Before Grumpy Cat, Lil Bub, and even before Nyan Cat, there was Cherry Pop, a redheaded Persian that became the standard for cat glamour in the 1980s and ’90s. The pampered glamour-puss will be famous again when the timely documentary “Cherry Pop: The Story of the World’s Fanciest Cat” is released online by O Cinema co-founder Kareem Tabsch.
As Tabsch got older, he realized all of the doting over Cherry Pop by those in the cat-show circuit would be presented in a completely different way were she alive during today’s 21st-century obsession with memes, specifically cat memes. Tabsch tells Miami New Times, “Both Cherry Pop and her human owners were very unique. The way the cat lived very high on the hog? It was very clearly something you don’t encounter every day.”
In order to be deemed the world’s fanciest cat, you must eat from solid-gold dishes, own a custom mini version of your owners’ Rolls-Royce Corniche, and be constantly surrounded by pictures of yourself in various acts of glamour. Cherry Pop’s room was designated “The Royal Suite,” and had a 6-foot television screen, which she could watch from a director’s chair with her name on the back – just in case Cherry Pop was confused as to which room was hers. Vi Vanek and her husband, Huey, Cherry Pop’s owners, loved doting on she and her brother, Leo Not Lion. In 1985, the height of Cherry Pop’s popularity, Vi told the SunSentinel, “We think of them as beautiful children.”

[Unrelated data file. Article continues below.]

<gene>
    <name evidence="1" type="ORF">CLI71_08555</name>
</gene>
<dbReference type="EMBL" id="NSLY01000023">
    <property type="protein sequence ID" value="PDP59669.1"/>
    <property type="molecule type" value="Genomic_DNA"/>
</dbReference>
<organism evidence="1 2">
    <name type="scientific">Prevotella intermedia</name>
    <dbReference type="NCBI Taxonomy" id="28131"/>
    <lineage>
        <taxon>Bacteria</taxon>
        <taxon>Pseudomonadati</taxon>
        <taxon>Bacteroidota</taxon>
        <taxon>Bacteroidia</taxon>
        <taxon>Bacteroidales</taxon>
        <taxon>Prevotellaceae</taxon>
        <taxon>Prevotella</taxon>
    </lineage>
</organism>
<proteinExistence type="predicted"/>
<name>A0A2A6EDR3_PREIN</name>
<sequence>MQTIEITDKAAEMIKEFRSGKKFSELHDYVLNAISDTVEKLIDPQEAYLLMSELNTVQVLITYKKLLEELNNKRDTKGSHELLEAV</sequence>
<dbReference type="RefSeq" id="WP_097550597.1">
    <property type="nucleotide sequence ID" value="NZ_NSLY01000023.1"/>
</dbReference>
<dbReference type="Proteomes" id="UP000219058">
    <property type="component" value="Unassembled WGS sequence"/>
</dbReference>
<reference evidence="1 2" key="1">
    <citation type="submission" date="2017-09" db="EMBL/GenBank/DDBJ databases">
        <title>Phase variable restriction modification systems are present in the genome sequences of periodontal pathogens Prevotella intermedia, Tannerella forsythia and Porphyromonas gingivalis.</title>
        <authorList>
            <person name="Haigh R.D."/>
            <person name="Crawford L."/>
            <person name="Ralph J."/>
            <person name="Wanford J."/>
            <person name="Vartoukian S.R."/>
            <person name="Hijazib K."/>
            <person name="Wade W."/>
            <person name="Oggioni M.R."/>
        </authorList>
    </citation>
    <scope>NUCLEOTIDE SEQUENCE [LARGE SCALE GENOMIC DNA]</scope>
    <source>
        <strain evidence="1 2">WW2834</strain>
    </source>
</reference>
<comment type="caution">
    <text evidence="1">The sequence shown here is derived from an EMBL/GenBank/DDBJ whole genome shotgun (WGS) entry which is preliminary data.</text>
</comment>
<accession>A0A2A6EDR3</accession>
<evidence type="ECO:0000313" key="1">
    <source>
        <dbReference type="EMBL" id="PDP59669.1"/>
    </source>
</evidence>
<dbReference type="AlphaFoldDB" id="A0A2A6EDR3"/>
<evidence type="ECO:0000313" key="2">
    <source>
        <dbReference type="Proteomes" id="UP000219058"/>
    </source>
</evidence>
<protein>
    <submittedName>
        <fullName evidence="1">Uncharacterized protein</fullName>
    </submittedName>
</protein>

The Vaneks used to travel first-class from their home in Florida to about 25 cat shows annually around the country. Eventually, Cherry Pop gathered enough points at the shows to become one of the United States’ best premiers (neutered cat). Tabsch’s mom bred Persian and Himalayan cats, and also founded the popular pet magazine The Pet Tribune, so he frequented many of the same cat shows as the Vaneks while growing up.
Tabsch and his mom thought the Vaneks were as warm as their kitty. Over time, he and his mother started getting to know them, so making this film was also personal. “The strongest memory I have as a kid is the first time I met Cherry Pop,” Tabsch says. “She was not only in local papers, like [The] Miami Herald, but in [The] New York Times and Time Magazine. She was on television shows like ‘Sally Jesse Raphael’ and ‘Lifestyles of the Rich and Famous.”
Fortunately, Huey did a great job amassing Cherry Pop’s history. Myriad photos, newspaper clippings, and VHS tapes were shared with Tabsch, which made for a lot of well-spent research time. Cherry Pop died at 14 in 1995, but Tabsch will bring her story to life again online within the next few months.